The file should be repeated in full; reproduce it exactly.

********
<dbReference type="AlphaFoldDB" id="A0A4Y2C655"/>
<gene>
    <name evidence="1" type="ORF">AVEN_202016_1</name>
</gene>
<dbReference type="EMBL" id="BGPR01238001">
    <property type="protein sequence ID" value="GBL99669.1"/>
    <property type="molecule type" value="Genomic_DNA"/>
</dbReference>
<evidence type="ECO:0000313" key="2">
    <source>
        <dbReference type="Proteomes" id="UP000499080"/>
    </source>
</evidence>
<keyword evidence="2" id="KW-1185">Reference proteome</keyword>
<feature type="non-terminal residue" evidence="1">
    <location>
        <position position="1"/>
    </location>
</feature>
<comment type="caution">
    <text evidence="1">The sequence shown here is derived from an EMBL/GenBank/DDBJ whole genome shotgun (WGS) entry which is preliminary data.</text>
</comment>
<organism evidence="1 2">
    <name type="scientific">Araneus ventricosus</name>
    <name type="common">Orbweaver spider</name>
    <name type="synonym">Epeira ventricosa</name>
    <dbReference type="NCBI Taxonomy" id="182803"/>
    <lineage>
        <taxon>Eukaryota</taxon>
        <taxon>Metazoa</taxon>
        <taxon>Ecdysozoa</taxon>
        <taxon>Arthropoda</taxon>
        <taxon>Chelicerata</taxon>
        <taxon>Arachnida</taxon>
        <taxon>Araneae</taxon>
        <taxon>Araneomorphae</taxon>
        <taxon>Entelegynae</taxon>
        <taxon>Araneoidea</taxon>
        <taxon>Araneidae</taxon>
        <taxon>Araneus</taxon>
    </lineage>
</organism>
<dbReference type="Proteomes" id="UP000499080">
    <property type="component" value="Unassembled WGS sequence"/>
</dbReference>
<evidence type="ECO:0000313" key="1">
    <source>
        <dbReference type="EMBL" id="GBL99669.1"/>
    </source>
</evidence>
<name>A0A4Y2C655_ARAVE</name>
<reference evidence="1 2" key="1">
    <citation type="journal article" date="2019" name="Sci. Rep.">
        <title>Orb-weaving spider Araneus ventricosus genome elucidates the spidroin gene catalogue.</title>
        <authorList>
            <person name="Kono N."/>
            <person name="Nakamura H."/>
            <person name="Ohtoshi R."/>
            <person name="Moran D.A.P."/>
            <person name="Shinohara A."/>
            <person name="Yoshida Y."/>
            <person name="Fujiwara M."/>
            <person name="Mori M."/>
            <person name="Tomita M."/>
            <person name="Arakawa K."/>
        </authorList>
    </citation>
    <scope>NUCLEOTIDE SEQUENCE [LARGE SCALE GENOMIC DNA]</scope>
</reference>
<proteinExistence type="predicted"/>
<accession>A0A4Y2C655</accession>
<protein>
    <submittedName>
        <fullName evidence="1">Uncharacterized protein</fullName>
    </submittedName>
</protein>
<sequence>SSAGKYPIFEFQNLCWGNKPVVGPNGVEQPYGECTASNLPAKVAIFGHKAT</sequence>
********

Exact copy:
<dbReference type="AlphaFoldDB" id="A0A4Y2C655"/>
<gene>
    <name evidence="1" type="ORF">AVEN_202016_1</name>
</gene>
<dbReference type="EMBL" id="BGPR01238001">
    <property type="protein sequence ID" value="GBL99669.1"/>
    <property type="molecule type" value="Genomic_DNA"/>
</dbReference>
<evidence type="ECO:0000313" key="2">
    <source>
        <dbReference type="Proteomes" id="UP000499080"/>
    </source>
</evidence>
<keyword evidence="2" id="KW-1185">Reference proteome</keyword>
<feature type="non-terminal residue" evidence="1">
    <location>
        <position position="1"/>
    </location>
</feature>
<comment type="caution">
    <text evidence="1">The sequence shown here is derived from an EMBL/GenBank/DDBJ whole genome shotgun (WGS) entry which is preliminary data.</text>
</comment>
<organism evidence="1 2">
    <name type="scientific">Araneus ventricosus</name>
    <name type="common">Orbweaver spider</name>
    <name type="synonym">Epeira ventricosa</name>
    <dbReference type="NCBI Taxonomy" id="182803"/>
    <lineage>
        <taxon>Eukaryota</taxon>
        <taxon>Metazoa</taxon>
        <taxon>Ecdysozoa</taxon>
        <taxon>Arthropoda</taxon>
        <taxon>Chelicerata</taxon>
        <taxon>Arachnida</taxon>
        <taxon>Araneae</taxon>
        <taxon>Araneomorphae</taxon>
        <taxon>Entelegynae</taxon>
        <taxon>Araneoidea</taxon>
        <taxon>Araneidae</taxon>
        <taxon>Araneus</taxon>
    </lineage>
</organism>
<dbReference type="Proteomes" id="UP000499080">
    <property type="component" value="Unassembled WGS sequence"/>
</dbReference>
<evidence type="ECO:0000313" key="1">
    <source>
        <dbReference type="EMBL" id="GBL99669.1"/>
    </source>
</evidence>
<name>A0A4Y2C655_ARAVE</name>
<reference evidence="1 2" key="1">
    <citation type="journal article" date="2019" name="Sci. Rep.">
        <title>Orb-weaving spider Araneus ventricosus genome elucidates the spidroin gene catalogue.</title>
        <authorList>
            <person name="Kono N."/>
            <person name="Nakamura H."/>
            <person name="Ohtoshi R."/>
            <person name="Moran D.A.P."/>
            <person name="Shinohara A."/>
            <person name="Yoshida Y."/>
            <person name="Fujiwara M."/>
            <person name="Mori M."/>
            <person name="Tomita M."/>
            <person name="Arakawa K."/>
        </authorList>
    </citation>
    <scope>NUCLEOTIDE SEQUENCE [LARGE SCALE GENOMIC DNA]</scope>
</reference>
<proteinExistence type="predicted"/>
<accession>A0A4Y2C655</accession>
<protein>
    <submittedName>
        <fullName evidence="1">Uncharacterized protein</fullName>
    </submittedName>
</protein>
<sequence>SSAGKYPIFEFQNLCWGNKPVVGPNGVEQPYGECTASNLPAKVAIFGHKAT</sequence>